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iPhone App Review: EZ Cam

iPhone App Review: EZ Cam

July 16th, 2010 by

Before everyone was talking about the antenna problem with the iPhone 4, people were all abuzz about the fact that the iPad didn’t have a camera. “Why in the world would I buy that?” people asked after it was announced, then several billion of us promptly ran out and bought one anyway. We all knew that the next iteration would have a camera staring us right in the face and we bought it regardless.

In the meantime there is a great app available now that can magically add a camera to your iPad (or iPod Touch, or other iPhone… for some reason). It’s called EZ Cam Remote Camera Sharing, and all it requires is the app itself installed on two i-devices, provided at least one of them is an iPhone.

It works like this: you install the app on two devices (preferably one does not have a camera, but hey, whatever floats your boat). You then pair the devices via either Bluetooth or internet (3G or Wifi). One becomes the camera source and the other receives the images. You can capture the image on either device: the camera source can snap the pic which then gets sent to the receiver, or the receiving device can snap the pic remotely. It’s a nifty software workaround to the problem of getting pictures onto your iPad, but is it really worth the trouble and the expense?


Infinite regression!

EZ Cam comes in two modes, a paid version and an iAd supported version. Both are feature-identical and complete, you just have to look at ads in the iAd version.

  • Send full-resolution pictures or just a quick “capture” of what’s on the receiving device’s screen.
  • Connect via Bluetooth or internet (via the “Bump” method).
  • If Bluetooth is off it will turn it on for you (just don’t forget to manually turn BT off afterwards).
  • Each picture is automatically saved when transferred, no further button-presses requires.
  • You can swap the sending and receiving devices with the touch of a button, though obviously there is only one working arrangement when an iPad is involved.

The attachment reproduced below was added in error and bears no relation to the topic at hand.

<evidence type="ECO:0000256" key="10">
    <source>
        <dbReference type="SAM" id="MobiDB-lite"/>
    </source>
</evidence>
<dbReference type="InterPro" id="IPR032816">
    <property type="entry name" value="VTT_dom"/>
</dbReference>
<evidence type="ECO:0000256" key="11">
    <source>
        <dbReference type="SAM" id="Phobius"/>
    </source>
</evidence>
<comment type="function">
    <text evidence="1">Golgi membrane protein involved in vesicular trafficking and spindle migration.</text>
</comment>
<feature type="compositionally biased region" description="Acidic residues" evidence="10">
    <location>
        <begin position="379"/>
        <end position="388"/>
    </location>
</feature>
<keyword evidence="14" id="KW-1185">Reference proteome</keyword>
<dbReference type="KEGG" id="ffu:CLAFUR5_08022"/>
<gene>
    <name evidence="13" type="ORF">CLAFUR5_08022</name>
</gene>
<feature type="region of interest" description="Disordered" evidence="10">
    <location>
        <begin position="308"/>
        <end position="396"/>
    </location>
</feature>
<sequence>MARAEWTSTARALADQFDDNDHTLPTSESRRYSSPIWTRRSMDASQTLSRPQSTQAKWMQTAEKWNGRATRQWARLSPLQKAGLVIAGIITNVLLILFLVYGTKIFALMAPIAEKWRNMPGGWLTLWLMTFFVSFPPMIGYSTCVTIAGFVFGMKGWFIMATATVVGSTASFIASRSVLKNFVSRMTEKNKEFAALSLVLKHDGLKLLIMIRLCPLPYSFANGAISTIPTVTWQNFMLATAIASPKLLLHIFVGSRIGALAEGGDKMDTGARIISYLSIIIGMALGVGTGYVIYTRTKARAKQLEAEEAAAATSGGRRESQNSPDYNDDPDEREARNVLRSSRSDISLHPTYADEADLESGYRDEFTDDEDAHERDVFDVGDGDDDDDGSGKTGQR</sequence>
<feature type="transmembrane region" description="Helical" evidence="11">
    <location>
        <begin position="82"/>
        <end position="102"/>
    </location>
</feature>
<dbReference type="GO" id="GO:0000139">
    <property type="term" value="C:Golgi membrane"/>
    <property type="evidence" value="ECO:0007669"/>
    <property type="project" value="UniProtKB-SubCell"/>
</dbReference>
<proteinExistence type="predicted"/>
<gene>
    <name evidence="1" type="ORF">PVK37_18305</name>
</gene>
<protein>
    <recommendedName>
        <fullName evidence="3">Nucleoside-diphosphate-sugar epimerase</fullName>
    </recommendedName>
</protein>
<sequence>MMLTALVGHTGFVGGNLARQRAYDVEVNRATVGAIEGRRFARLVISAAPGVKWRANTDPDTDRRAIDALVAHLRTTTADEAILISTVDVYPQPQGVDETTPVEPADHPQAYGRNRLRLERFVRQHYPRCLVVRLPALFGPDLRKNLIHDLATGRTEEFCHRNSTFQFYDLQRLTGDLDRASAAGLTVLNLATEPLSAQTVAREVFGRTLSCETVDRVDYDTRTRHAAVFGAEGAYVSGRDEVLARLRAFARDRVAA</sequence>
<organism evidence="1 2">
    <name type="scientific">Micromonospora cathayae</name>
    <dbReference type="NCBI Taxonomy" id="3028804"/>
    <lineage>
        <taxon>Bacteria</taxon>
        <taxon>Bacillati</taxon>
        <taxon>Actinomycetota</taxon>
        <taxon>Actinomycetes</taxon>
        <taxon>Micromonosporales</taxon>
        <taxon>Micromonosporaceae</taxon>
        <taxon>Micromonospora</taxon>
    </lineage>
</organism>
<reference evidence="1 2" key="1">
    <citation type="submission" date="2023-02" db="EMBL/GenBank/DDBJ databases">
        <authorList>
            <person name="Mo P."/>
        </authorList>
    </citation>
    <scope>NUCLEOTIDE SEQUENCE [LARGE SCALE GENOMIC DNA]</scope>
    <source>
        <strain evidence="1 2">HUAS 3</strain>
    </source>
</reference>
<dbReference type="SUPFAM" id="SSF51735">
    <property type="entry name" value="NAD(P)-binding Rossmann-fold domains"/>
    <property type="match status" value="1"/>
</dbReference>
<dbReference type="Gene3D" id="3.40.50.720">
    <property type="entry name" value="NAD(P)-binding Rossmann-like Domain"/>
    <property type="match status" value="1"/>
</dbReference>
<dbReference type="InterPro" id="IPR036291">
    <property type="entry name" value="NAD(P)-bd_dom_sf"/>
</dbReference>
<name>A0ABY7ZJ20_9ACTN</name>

Using The App

EZ Cam honestly could not be easier to use, though pairing was a bit tricky for me with an iPhone and an iPad. I first tried “Bump”-ing, and while I did get it to work it took a few tries. I think this had more to do with the fact that it’s hard to move an iPad with sufficient force to register a “Bump”, I think bumping two iPhones would have been much easier.

Bluetooth connection was tricky as well, but I think this has to do with the fact that Bluetooth pairing of ANY device to any other device is generally rather wonky, and I also don’t think I waited quite long enough for the confirmation dialogue. I only had trouble pairing that one time via Bluetooth, every other time I tested after that it was perfect and trouble-free. I should also point out that Bluetooth image transfers, though noticeably slower than Wifi transfers, were not that slow at all (this from the 5MP iPhone 4’s camera).

You can also turn off iAds for a day if you simply click an ad and view it fullscreen, but honestly the ads just don’t get in the way that much at all. They do not show up on the transferred images if they are in full resolution, though if there is an ad on the receiving device’s viewfinder then it will show up in the “capture”.

My breakfast, taken with the iPad using the iPhone's camera.

I came across a few bugs in testing:

  • At one point the “shutter” closed, and never re-opened. I had to break the connection and start again.
  • Upon starting the connection once, the iPad lacked the “Capture” and “High-Resolution” buttons, which are the buttons you use to remote-capture the images being sent from the iPhone.
  • I found the use of the camera’s flash a bit hit-or-miss: there is no button to turn on or off flash, so I assume it is in “auto” mode, but it did not go off predictably under identical lighting situations. This may be the iPhone 4 however, not the app itself.

The only design drawback to the app that I found was that you can’t transfer images from a device’s library to the other device. If they can add this ability into a future version then I would think that would be a much better enticement to pay for the app than simply the ability to remove some rather unobtrusive banner ads.

Bottom Line

All in all EZ Cam is a great app that I will be holding onto, hoping for the chance to someday soon use it in a real-world scenario. It does one job, a very specific albeit very useful job, and does it very well.

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